And were they approached, or how did they come to hear about the South Australian development? Do you know?

I’m not particularly, I’m not really sure. ---But I think perhaps – Ross Wright, with his connections at the time, had heard of it through, government sources. But I myself cannot be really sure.

And the Housing Trust built the building for the factory?

They did.


And that included the land it was built on and the actual factory itself.

And were there other incentives such as help with the cost of power and water?



None, to my knowledge.

Right. So, at the stage when you found out that you’d be coming over, when was that? How long before you actually moved over?

Well, initially I came on the 1st November 1957, was the day on which the factory was opened by Thomas Playford and that was my first visit to South Australia in relation to the factory. I stayed over night at the Elizabeth Hotel and returned back to Sydney the following day. I then moved over myself, um, just after the New Year in 1958, I came over myself and stayed at the Elizabeth Hotel and I was there ‘til - the end of February when the family moved over and we stayed at the Hotel ‘til beginning of March and at that time the house we’re now living in was completed and we were able to move into it. Ah, we were able to come in early, in as much that the home was finished, there was no fences, no clothes hoist, but we enabled to move in so that we were living in our own home. The fact there were no fences, the people up in Sandleheath Road and round Sampson Street, which is behind us, would frequently walk right across the back yard and those areas that were not fenced, to go to the shops. So, it was interesting to be involved with the passing parade of neighbours.

And what were your first impressions of Elizabeth when you came? Say, when you went back, do you remember-


What you told your wife?

Well, I would have probably been most conscious the fact it was, like being in the country. It was - an open area, it was a good environment, and as I said earlier, it was just like living in the country. For example, when you left – Grand Junction Road and drove north, there were no homes on either side of the main road, which, was a single main road in those days. And the first indication you had of homes, was you started to get towards Salisbury, and we’d turned off the main road into the street that took us round into Commercial Road and come and we came round Commercial Road to um, what was called Philip Highway. But when we got onto Philip Highway It was a dirt road, it was a gibber dirt road and it only struck bitumen when it got to, just past, or about the entrance of the Elizabeth factory. The street that we lived in, Haydown Road, was not sealed, it was a dirt road. There were no homes in the Vale which is to the south of us. The road, Haydown Road was possibly 18 (inches) to 2 feet lower than what it is today and it remained that way until the Trust - arranged for the road to be consolidated and - basically they rotary hoed, cement mixture into it, built up the surface and then bitumised (sic) it.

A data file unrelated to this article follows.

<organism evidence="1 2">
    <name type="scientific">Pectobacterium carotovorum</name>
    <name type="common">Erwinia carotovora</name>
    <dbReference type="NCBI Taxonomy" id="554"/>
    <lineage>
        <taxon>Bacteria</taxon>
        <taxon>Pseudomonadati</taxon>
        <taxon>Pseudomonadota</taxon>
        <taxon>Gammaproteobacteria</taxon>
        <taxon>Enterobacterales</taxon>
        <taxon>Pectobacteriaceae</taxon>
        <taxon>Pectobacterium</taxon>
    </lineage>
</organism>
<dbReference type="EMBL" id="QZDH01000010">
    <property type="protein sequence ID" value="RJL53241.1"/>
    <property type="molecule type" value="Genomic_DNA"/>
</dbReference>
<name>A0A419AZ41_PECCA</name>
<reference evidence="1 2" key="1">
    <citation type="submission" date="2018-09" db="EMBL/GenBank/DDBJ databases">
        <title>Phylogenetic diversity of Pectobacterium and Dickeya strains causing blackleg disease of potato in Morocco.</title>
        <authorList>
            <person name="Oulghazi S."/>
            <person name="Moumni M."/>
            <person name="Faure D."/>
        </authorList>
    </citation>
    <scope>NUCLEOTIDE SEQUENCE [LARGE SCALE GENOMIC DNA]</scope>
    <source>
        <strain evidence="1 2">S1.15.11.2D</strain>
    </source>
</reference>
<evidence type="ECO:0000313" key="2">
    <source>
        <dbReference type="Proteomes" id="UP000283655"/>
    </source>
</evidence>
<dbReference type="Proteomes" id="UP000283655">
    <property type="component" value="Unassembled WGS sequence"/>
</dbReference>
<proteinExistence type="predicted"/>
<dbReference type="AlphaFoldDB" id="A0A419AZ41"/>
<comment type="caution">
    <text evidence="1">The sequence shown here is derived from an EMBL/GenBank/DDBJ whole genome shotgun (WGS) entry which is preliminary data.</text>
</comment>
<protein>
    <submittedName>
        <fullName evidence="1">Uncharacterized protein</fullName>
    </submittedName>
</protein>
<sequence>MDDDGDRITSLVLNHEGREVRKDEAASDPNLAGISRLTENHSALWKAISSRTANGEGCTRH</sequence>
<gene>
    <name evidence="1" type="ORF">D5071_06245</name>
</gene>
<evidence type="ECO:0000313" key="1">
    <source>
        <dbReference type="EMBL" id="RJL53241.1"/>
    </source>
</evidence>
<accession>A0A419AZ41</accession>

Were the houses immediately around you all built about the same time?

They were.


The whole of Haydown Road in the long, sweeping street that ran round to where the Lyell McEwin Hospital is now were all built at that stage.

So, were there people comparing notes about what to plant in their gardens, is that something that happened?

Well, actually in this particular part of the Haydown Road, we were the first to move in, there were no neighbours at all on either side, or the length of the street. To answer your question on gardening, George King had the nursery at that stage, which was – to the east of the Elizabeth factory, on the opposite side of Philip Highway and he was a great help to people that – wanted to select suitable shrubs and trees to plant in their home. Also the Housing Trust allowed the people to have six trees that they could plant in their gardens. But George King was probably the person well known for gardening in those early days, in Elizabeth. He was actually one of the councillors.

Was he?


And what about your wife, how do you think she found it?

Well, there was probably a lot of difficulty in the settling in situation, because, whilst I said that we were moving into an open country side with excellent environment, you were cut off from parents and family, relatives, and it was quite an experience for us to be cut off in that respect. Admittedly the people who came from Great Britain had the same problem, but we at least had the opportunity to go home every Christmas, which invariably we did – to keep the acquaintance of family over that period. But there was definitely an adjustment of no relatives which forced you to some degree to become involved with other people in the area, so that you really, built up your friends, with whom you were going to associate and, enjoy life with.

The Pinnock Factory c.1966